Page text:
Oh, wow! What a week, huh?
Another Christmas in the books of time and a new year is right around the corner. Bring on 2010, I say!
Just on a side note before I start this week's column. You have roughly one more week to submit your essays for consideration to be selected to participate in my case study. As you know from last week's column, I will be giving away a training membership to a deserving male and female who are serious about changing their lives. I have really enjoyed reading the submissions so far and look forward to reading more this week!
So, I was having a conversation with a client the other day about someone very close to her who was having an issue with low energy levels in the morning after breakfast. When the question arose of what types of food was being eaten, the problem quickly showed its evil head.
The truth is, this particular individual was eating what appeared to be a better breakfast than most; however, he was setting himself up for an all day battle with fatigue. The day in, day out meal of choice was oatmeal with some sort of protein bar and juice or soy milk. Now, I know what you're thinking, "That's not that bad." Right?
Well, look at it like this -- carbohydrate/sugar (aatmeal), a little protein combined with more sugar (protein bar) and more sugar (juice) ... get the picture?
Carbohydrates that derive from oats, breads and grains are much harder for your body to digest than those that come from fruits and vegetables. Although the oats do have fiber enzymes that promote digestion, depending on what kind of oats you get, there may be little to no nutritional value. The most horrific part about all of this is that if we are not careful, meals and diets like this can lead to even more serious issues.
Let's break it down ... carbohydrates turn into sugar for your body to digest. In fact, 5 grams of carbohydrates are equal to one teaspoon of sugar, according to the latest Carbohydrate to Sugar Conversion Chart.
Excessive carbohydrates increase blood levels of insulin. Insulin is the "master" hormone that is responsible for putting nutrients into cells.
Why does this matter? Well, if insulin levels are too high, then our bodies will not be able to get the nutrients back out, thus converting those carbohydrates into stored body fat. The only way to control insulin is through controlling your carbohydrate intake.
Many people produce so much insulin that their bodies are unable to absorb it all. As a result they wind up with an excess of insulin in their bloodstream, which will lead to all sorts of problems.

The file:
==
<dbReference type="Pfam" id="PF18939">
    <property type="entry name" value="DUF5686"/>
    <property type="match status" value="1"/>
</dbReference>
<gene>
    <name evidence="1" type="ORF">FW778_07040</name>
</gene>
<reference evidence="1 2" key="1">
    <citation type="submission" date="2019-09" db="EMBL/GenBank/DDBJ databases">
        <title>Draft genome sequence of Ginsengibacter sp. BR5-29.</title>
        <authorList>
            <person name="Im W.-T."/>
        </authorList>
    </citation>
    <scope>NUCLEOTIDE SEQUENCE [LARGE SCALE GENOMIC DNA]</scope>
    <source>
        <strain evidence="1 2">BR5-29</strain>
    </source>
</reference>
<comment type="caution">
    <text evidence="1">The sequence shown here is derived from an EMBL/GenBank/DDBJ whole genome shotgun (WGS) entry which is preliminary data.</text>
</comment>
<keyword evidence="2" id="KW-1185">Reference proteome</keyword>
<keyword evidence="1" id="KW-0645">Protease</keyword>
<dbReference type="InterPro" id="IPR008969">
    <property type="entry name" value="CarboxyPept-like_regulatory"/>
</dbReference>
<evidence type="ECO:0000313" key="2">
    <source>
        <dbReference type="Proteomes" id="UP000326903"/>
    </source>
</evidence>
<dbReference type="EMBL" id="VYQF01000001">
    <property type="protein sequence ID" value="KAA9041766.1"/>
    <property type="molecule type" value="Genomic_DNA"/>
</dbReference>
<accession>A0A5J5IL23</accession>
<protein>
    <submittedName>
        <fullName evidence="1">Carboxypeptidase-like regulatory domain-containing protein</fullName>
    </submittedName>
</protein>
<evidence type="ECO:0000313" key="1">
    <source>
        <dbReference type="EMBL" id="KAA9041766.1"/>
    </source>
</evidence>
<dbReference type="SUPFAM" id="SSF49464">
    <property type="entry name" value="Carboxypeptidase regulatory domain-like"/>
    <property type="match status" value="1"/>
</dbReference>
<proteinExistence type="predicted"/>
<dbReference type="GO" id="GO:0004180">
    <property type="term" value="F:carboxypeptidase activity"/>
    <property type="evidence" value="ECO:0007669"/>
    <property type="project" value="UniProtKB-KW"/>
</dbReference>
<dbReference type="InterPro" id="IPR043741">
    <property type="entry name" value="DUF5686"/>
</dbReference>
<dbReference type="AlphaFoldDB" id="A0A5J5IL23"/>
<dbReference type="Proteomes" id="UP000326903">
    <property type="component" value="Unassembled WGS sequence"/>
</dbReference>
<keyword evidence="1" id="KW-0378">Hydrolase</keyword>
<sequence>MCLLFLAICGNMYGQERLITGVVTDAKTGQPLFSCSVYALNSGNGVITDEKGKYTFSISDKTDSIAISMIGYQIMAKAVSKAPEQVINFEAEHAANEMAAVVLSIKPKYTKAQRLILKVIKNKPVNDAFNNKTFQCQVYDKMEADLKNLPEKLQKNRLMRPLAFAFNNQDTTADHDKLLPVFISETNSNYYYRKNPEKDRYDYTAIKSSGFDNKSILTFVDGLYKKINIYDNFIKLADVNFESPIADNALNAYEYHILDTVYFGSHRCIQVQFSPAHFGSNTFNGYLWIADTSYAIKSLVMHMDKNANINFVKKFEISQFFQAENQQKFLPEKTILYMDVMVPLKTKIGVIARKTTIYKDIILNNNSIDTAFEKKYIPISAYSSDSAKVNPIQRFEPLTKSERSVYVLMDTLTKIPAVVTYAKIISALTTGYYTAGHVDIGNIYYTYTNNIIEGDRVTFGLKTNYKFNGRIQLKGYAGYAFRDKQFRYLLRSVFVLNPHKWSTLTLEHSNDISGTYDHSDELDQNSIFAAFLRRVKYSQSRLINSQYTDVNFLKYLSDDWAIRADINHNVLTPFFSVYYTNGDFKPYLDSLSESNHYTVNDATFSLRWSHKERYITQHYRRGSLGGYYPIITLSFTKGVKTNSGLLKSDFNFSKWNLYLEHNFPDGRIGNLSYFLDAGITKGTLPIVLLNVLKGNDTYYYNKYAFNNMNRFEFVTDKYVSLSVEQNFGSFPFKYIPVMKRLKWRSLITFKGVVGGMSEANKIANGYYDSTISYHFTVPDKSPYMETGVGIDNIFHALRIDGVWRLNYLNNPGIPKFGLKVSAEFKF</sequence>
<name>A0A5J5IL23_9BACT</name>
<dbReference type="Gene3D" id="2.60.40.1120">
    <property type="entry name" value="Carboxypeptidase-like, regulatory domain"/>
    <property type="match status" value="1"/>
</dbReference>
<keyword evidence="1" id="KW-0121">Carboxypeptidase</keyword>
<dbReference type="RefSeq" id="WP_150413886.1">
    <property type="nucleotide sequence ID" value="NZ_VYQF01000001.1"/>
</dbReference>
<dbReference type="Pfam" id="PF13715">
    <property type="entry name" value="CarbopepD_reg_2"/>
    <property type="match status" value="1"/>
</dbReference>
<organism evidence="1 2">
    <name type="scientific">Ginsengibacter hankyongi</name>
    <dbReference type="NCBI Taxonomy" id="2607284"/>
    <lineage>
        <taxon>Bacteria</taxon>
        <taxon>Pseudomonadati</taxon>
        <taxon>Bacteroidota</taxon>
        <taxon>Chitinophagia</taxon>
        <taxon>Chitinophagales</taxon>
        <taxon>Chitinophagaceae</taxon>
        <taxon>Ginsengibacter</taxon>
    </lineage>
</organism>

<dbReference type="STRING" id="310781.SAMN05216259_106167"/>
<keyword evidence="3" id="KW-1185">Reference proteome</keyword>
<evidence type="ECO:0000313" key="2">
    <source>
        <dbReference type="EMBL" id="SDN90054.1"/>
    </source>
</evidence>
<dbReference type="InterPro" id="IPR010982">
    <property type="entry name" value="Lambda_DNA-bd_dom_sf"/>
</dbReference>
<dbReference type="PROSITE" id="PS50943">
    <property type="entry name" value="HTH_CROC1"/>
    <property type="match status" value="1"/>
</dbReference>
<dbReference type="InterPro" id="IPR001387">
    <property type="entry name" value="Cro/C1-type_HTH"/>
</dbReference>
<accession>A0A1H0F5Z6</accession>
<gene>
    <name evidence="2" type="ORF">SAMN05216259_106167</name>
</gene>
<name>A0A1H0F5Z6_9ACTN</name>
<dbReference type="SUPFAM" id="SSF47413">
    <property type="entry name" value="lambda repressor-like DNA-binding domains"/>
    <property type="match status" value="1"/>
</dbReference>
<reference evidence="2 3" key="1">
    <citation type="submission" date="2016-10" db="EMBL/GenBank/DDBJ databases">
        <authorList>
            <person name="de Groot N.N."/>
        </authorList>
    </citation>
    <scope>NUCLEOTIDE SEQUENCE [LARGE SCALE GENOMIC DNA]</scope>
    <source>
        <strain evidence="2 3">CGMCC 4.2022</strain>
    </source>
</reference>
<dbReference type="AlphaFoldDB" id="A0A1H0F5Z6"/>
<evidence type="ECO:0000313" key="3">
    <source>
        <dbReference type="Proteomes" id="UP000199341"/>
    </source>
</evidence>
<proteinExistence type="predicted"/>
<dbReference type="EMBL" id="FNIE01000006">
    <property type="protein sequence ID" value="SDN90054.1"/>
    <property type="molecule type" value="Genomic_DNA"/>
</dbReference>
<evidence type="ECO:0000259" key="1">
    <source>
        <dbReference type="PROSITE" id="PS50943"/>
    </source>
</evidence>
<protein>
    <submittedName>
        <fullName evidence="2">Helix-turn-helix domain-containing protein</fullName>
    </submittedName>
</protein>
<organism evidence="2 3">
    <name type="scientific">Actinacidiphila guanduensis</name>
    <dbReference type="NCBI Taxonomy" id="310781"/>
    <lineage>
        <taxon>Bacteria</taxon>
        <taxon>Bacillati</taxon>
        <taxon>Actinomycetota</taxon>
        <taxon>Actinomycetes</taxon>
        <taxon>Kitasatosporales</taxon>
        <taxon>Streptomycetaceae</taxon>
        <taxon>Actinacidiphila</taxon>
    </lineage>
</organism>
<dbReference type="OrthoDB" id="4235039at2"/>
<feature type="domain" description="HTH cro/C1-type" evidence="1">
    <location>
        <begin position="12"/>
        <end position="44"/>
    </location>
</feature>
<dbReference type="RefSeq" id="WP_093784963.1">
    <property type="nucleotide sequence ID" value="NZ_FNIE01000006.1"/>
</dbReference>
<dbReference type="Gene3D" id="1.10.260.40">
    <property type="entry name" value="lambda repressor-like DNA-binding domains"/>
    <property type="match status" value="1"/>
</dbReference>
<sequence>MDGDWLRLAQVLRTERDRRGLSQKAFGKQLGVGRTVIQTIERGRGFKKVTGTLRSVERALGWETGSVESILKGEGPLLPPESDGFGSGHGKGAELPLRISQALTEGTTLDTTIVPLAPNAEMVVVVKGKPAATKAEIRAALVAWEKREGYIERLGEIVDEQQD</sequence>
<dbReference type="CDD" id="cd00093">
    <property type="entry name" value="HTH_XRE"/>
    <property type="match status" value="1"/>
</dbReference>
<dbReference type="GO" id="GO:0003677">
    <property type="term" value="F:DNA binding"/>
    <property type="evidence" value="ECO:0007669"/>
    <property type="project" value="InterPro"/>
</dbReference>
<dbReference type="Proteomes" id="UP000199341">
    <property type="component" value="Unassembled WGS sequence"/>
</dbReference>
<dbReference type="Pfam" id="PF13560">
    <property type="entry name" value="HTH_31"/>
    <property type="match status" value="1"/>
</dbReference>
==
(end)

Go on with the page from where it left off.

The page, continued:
For a healthy body, we want low insulin levels to get the most of what we can from insulin. This is defined as "insulin sensitivity." This imbalance leads to a cycle in which they experience overpowering cravings for a carbohydrate diet, such as breads, pastas, snack foods and cakes. When they eat carbohydrates, the body releases even more insulin. The result is constant hunger pangs, intense and recurrent cravings for excess carbohydrates, easy weight gain, difficulty losing weight and lack of energy.
Pop quiz -- this was not in your notes, by the way -- What happens when the body does not produce enough insulin or we have taken in so much that our bodies are no longer sensitive to it?
Can you say diabetes?
Contrary to popular belief, diabetes is an environmental insult, therefore we are not genetically predisposed to have it. We may always have Mom's nose or Dad's eyes, but chances are if we develop their diabetes, then it's because we ate their food growing up and continue to eat it today.
I am sure that you all remember the famous actor Wilford Brimley and his longtime promotion for a certain oatmeal company, right? What other commercial is he now famous for? Interesting...
Thank you for reading this week's column and I hope they continue to be beneficial! Feel free to e-mail me with any fitness related questions and I will get them answered in a timely manner. On behalf of my family, happy holidays and, as always, thanks for reading The Herald!
E-mail fitness columnist Kris Morrill, certified personal trainer and owner of World Camp Fitness in Albany, at email@example.com.